Uber is piloting a new carpooling service in Seattle beginning on Thursday.
Called uberHOP, the service uses designated pickup locations and matches people going on similar routes. The idea is to pack more people in one vehicle, thus saving customers money and increasing efficiency for Uber drivers.
Uber Seattle GM Brooke Steger told GeekWire that for now, uberHOP will operate on three routes from 7 a.m to 10 a.m and 5 p.m. to 8 p.m.: Capitol Hill to downtown, Fremont to downtown, and Ballard to South Lake Union. uberHOP rides will also operate reverse routes, meaning downtown to Capitol Hill, downtown to Fremont, and South Lake Union to Ballard.
It will cost riders a flat fee of $5 for each ride, no matter how many people are in the vehicle. For the pilot, uberHOP will use uberXL vehicles that can hold up to six people. Steger noted that drivers will be guaranteed at least $35 per hour as Uber tests this new service in Seattle.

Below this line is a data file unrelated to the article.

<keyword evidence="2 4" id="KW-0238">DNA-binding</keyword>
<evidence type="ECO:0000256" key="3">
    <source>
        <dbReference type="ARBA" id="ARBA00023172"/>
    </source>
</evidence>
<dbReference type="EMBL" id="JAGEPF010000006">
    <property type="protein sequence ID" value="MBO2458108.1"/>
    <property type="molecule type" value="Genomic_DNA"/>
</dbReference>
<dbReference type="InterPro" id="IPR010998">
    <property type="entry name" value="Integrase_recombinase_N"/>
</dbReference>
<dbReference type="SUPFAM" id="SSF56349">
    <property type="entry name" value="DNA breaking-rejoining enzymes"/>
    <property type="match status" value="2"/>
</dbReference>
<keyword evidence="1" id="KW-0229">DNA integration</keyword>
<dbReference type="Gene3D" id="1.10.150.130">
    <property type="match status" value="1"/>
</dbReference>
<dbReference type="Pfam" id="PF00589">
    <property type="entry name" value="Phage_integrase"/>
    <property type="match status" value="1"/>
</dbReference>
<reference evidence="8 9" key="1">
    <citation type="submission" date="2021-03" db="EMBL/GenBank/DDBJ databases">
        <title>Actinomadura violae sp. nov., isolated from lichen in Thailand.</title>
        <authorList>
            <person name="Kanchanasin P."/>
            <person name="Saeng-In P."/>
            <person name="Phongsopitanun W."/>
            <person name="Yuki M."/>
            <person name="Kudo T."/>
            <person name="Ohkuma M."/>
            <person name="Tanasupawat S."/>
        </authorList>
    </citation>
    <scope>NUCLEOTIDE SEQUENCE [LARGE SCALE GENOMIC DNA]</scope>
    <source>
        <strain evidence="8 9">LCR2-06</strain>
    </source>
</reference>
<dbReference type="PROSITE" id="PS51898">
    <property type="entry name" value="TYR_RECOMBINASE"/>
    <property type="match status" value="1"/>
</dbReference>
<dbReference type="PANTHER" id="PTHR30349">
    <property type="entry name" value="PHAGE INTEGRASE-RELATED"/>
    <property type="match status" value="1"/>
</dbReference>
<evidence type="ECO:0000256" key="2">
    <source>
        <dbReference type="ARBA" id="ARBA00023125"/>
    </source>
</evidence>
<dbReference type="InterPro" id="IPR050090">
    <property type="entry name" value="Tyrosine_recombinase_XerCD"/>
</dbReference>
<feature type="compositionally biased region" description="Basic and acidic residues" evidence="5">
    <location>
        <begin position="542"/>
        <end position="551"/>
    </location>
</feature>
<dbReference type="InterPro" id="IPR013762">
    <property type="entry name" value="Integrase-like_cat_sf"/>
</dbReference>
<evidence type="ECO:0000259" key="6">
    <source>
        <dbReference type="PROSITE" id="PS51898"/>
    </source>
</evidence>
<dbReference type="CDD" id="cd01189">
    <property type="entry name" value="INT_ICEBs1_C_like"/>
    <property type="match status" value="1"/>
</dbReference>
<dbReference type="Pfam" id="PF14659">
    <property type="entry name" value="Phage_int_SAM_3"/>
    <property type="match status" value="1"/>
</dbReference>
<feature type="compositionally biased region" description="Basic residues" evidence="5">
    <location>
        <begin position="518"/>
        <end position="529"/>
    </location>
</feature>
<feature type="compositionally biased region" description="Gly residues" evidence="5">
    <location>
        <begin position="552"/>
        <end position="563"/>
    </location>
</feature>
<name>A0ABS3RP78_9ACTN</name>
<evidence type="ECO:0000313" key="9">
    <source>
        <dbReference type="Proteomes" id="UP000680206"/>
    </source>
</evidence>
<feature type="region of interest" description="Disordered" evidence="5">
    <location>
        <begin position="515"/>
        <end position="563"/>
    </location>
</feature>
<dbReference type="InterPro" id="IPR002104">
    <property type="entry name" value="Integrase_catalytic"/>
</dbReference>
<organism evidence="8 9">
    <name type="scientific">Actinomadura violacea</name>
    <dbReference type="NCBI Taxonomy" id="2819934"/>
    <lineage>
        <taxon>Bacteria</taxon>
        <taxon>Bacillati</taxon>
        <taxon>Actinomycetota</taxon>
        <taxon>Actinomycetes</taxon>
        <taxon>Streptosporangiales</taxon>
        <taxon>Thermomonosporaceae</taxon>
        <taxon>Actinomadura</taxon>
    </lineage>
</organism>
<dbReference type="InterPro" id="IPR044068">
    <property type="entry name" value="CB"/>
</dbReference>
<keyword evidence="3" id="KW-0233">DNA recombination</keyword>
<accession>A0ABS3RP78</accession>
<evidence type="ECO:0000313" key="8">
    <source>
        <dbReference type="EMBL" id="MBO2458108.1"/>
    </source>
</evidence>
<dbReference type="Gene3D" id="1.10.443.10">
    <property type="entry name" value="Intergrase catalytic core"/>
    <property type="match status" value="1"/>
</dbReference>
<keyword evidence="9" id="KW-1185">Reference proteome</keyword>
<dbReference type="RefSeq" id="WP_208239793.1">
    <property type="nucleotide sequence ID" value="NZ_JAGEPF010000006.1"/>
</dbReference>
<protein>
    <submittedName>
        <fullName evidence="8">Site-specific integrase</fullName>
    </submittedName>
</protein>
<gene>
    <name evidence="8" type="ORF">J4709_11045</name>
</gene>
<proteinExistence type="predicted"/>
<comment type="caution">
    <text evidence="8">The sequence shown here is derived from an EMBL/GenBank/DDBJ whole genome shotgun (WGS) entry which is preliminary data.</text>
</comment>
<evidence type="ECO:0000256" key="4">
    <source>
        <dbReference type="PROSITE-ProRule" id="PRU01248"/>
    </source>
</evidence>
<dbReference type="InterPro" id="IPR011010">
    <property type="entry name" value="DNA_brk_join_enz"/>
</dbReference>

Here’s how Uber explains the process:
Open the app and select uberHOP. Choose a route and request an uberHOP.
We’ll pair you up with a driver as well as other commuters traveling in the same direction. You’ll then get directions on where and when to catch your ride.
Using those directions, walk to your pickup location where a driver and your fellow commuters will meet you. You’ll need to be on time as your uberHOP driver will leave promptly.
At the end of your journey, you’ll be dropped off at a pre-destined stop so you can walk the last few blocks to work.
Uber already has an existing carpooling service called UberPool that’s available in several cities worldwide. It’s a little different than uberHOP in that UberPool does not require riders to walk to pre-determined locations, instead having drivers pick up passengers at their exact location.